EU compliance regulation and IDV featured

Regulatory compliance for identity verification in Europe: it’s important, it’s mandatory, and… it’s complex. 

The European regulatory landscape is rapidly changing — with harmonization firmly in mind. However, with Member States empowered to interpret delivery, and eIDAS 2.0 and expected European Banking Authority (EBA) updates arriving soon, know your customer (KYC) compliance in the EU still has a long way to go before it resembles the dream of ‘ever closer union’ to facilitate  harmonious business expansion into new markets.

Let’s start with a little background on EU regulations, before diving into where things are headed, and what this means for identity verification. 

The three components of EU regulations

EU regulatory standards

There are three key components which make up the EU regulatory landscape:


Regulations are the legal skeleton and framework for implementation, such as eIDAS, eIDAS 2.0, the AML directive and regulation, and the EBA guidelines. These are a mix of enabling, prohibitive, binding and non-binding rules, regulations, and guidelines that apply across all EU Member States. They are the principal driving force toward regulatory harmonization across Europe. See more on each below.

Technical standards

Alongside regulations are the technical standards, putting meat on the bones of those broadly technology-agnostic regulations. Legislating, particularly at the EU level, takes a very long time to come together (eIDAS 2.0 for example, has been four years in the making), and so to be effective in the face of rapid technological change, that legislation is written to be adaptable, rather than reflecting a moment in technological time. 

Standards are more easily adapted over time, meaning harmonized and interoperable solutions can be developed that meet a common framework for technical compliance across the life cycle of the regulation.

Domestic legislation

As far as regulations and technical standards go for harmonization, so far so good, right? We’ve got a uniform regime in place, until domestic legislation comes into play.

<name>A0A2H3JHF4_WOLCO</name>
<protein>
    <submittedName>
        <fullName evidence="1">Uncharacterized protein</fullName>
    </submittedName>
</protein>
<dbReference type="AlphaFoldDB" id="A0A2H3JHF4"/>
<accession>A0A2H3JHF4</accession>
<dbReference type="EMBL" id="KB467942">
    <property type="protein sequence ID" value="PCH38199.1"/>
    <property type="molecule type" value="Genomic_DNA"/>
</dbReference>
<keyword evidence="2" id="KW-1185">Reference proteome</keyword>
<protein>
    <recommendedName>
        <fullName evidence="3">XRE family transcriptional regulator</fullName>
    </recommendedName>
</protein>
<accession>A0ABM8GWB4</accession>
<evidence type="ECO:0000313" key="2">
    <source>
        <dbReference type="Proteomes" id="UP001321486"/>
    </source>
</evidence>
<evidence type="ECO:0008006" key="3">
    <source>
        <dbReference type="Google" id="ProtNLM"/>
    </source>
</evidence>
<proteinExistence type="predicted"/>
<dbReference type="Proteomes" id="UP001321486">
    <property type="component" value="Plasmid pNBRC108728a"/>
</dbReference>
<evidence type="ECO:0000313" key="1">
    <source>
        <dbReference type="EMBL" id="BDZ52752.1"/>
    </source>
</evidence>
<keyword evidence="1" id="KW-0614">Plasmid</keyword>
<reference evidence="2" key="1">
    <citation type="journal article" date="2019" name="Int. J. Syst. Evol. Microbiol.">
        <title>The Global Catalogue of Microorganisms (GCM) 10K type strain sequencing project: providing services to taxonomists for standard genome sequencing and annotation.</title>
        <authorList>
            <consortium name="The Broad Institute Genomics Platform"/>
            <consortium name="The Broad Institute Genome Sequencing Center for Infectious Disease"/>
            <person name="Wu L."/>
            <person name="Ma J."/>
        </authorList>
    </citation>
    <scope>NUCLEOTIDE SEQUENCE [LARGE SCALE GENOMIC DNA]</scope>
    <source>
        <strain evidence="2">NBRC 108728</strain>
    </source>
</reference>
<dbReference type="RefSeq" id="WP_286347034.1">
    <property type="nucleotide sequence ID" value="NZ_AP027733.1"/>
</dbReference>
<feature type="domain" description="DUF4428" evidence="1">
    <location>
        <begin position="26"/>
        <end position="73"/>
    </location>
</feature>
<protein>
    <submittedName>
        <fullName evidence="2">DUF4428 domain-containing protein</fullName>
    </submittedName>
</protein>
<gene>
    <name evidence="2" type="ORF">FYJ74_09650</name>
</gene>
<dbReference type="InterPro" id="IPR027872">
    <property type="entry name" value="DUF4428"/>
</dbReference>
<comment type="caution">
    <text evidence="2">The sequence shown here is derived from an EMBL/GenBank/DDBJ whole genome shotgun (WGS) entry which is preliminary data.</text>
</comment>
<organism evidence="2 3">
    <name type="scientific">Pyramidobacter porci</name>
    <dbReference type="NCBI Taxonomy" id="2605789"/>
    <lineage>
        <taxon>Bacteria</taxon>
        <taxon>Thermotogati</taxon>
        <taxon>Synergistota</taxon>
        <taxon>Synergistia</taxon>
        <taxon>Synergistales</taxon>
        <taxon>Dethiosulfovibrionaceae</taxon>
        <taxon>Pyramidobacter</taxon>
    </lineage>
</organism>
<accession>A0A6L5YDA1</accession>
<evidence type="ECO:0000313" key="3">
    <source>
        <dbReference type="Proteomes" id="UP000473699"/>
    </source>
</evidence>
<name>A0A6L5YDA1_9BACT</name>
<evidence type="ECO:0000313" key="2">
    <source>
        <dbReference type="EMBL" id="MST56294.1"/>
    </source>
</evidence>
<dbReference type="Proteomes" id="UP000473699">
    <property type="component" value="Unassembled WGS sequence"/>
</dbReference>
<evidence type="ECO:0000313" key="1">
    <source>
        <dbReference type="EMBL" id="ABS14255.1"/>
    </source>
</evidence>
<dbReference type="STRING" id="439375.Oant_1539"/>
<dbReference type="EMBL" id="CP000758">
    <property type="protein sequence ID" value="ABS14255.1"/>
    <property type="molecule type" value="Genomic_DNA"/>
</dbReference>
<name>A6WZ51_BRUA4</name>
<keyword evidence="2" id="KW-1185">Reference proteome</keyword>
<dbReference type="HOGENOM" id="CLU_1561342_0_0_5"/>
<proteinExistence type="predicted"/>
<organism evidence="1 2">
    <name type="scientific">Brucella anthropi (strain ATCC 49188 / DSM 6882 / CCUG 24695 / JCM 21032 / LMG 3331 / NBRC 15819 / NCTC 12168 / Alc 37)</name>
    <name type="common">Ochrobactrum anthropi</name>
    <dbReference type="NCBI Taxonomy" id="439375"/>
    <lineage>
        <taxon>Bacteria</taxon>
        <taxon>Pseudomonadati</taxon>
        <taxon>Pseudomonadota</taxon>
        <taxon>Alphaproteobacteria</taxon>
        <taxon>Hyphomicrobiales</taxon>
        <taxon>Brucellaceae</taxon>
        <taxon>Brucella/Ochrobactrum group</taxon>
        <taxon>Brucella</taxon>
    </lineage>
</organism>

However, because of the way the EU is constituted, Member States ‘clothe’ these harmonized EU regulations and standards to accommodate their own domestic legislative and regulatory regimes. For example, France’s answer to eIDAS — PVID — requires certification within France (rather than demonstrating compliance with the EU regulation) and is not replicated anywhere else in the Union.

This leads to significant divergence.

Let’s dive more into that landscape in its current form, give you insight into the future direction, and outline how businesses can adapt and find the right partner to meet their compliance obligations at the EU and Member State level.

Where EU compliance regulation is today


eIDAS dates from 2014 and established the pan-European framework electronic ID, qualified electronic signatures and trust services, which must comply with eIDAS under the supervision of a relevant supervisory body of an EU member State.

eIDAS 2.0 

The second version updates eIDAS, embracing new types of electronic trust services such as certificates of authentication for electronic documents, and sets requirements for eIDAS high-level security standards and obligations. Crucially it also establishes the EU Digital Identity Wallet (EUDI), to be recognised EU-wide by all businesses operating in the EU. Member States have 30 months from entry into force to not only provide their citizens with an EUDI wallet, but also be able to recognize those of every other Member State (mid-2026 at the earliest).

AML Directive(s) 

These are a series of directives and regulations providing a pan-European framework for anti-money laundering and counter-terrorist financing. They set out enhanced KYC and customer due diligence (CDD) requirements to identify ultimate beneficial ownership, politically exposed persons (PEPs), and conduct enhanced due diligence (EDD) for high-risk countries.  

EBA guidelines for remote customer onboarding 

These support the delivery of AML, setting out common EU standards for risk-sensitive initial customer due diligence policies, processes and governance, and the requirement for financial institutions when choosing remote customer onboarding tools to ensure compliance with AML/CTF regimes. 


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Where EU regulatory compliance is headed

Despite these attempts for greater harmonization, the EU operating environment is becoming even less aligned for a number of reasons:

Why EU regulation is so complex:

  • EU laws still sit above fragmented national regulatory regimes for regulated sectors, ID requirements, and recognition of domestic standards.
  • Member States have a significant degree of autonomy in the implementation of EU regulations and guidance, allowing significant divergence — national laws implementing the EBA guidelines will be the latest manifestation of this divergence.